Age-related health challenges like arthritis and reduced mobility mean that many seniors struggle with getting dressed.
Adapting your senior’s clothing for their current capabilities creates a win-win situation. The ability to dress themselves reduces frustration, helps maintain their independence and gives them a sense of control.
The world of adaptive clothing offers things like:
- Pants with side zippers which are easier to use than front zippers
- Magnetic belt buckles
- Front-closure bras
- Extra wide slippers that velcro completely open/shut, accommodating swollen feet
- Socks with extra wide tops are easier to put on
- T-shirts that snap in the back so they are put on from the front without arms being having to be raised above the head
- Snap back duster-style dresses, eliminate the challenges pants can pose
- Non-binding elastic waistbands on roomy and stretchy pants allow for fewer adjustments after transfers
- Wheelchair pants with discreet flaps on the backside make bathroom trips and incontinence easier to manage
- A wheelchair blanket that snaps to the arm handles so it won’t slip off
Adaptive Clothing Companies
Several companies specialize in adaptive clothing:
1. Canadian-based Silverts allows you to shop based on your senior’s specific condition and has a wide range of colors and patterns.
2. Buck and Buck, a 40+ year old U.S. based company, features items with simple, basic styling.
Alternatively, a tailor or alterations person (usually drycleaners have this service) modifies your senior’s current clothes. For example, buttons become permanently sewn to the outside of a shirt/pants and velcro attachments are hidden right behind them.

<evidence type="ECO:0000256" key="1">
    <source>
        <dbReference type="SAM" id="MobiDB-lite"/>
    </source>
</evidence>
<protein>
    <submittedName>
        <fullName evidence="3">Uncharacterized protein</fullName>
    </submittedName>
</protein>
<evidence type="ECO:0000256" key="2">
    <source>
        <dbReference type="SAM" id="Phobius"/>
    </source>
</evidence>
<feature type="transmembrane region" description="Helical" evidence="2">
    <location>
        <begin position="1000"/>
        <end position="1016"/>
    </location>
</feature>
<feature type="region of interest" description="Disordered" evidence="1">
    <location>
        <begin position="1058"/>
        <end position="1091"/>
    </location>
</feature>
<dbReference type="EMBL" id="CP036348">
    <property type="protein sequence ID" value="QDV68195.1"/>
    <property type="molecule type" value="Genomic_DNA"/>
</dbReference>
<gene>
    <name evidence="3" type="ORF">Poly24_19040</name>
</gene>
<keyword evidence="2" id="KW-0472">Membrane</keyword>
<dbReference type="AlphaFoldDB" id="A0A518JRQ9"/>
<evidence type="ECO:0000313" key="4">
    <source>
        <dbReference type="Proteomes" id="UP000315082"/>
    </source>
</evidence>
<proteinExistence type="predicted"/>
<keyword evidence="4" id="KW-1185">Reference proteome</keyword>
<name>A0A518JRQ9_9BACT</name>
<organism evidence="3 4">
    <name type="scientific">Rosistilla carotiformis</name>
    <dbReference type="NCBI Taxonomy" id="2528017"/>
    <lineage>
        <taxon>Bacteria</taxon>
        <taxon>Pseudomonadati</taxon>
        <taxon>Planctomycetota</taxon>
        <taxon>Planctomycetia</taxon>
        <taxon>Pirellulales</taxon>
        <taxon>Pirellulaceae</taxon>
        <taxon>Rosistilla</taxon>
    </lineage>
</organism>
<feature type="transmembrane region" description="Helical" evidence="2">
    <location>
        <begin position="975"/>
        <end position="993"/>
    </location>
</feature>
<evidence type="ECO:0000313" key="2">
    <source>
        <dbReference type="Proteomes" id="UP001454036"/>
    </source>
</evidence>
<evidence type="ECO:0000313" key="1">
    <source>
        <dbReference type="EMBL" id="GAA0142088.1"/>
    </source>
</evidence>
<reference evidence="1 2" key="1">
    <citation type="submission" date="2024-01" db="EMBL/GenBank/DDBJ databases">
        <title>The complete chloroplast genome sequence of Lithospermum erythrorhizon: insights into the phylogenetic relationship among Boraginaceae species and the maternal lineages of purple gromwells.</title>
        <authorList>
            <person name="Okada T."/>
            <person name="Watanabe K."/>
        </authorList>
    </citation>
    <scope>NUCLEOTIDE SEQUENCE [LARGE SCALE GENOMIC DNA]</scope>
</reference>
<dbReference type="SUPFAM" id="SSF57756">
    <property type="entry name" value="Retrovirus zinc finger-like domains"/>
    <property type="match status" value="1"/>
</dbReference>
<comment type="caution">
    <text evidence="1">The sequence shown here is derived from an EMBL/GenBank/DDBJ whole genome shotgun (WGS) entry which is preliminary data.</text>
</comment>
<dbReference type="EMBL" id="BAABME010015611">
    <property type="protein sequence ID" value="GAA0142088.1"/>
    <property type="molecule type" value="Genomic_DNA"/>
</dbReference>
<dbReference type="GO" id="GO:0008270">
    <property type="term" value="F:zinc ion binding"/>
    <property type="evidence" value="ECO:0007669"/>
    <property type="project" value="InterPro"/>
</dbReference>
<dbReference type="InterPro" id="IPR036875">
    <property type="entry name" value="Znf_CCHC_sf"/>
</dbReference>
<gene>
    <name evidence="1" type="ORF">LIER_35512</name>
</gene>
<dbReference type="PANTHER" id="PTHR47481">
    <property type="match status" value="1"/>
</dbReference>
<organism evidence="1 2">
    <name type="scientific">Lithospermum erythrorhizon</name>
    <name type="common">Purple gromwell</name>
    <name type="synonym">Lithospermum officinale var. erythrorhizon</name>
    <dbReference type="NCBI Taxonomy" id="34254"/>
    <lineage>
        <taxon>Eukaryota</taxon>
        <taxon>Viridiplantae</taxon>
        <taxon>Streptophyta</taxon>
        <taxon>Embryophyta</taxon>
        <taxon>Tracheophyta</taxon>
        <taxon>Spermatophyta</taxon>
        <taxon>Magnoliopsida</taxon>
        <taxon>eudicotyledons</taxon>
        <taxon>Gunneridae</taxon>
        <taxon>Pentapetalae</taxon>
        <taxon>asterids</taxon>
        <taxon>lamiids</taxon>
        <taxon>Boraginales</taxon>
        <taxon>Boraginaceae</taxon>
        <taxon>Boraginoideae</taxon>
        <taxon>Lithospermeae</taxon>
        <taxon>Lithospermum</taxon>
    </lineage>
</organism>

Altering existing clothes proved the best option for my dad. He donned the same kind of button-up shirt for 40 years and didn’t like pullover shirts. Adapting his favorite shirts so that he could velcro the buttons maintained his independence and made him feel “like himself.”
If you are up for a simple sewing adventure or have a friend who is, here’s a tutorial showing how to replace buttons with velcro.
Lastly, these 3 tips help a senior get dressed by themselves:
- A dressing stick makes putting on shoes, socks, shirts and pants less of a struggle.
- A visit from an occupational therapist maximizes your senior’s current strengths and abilities.
- A paperclip looped into the hole in a zipper handle makes it much easier to grasp and pull.May your new year be filled with joy, your zippers zipped and your velcro firmly attached!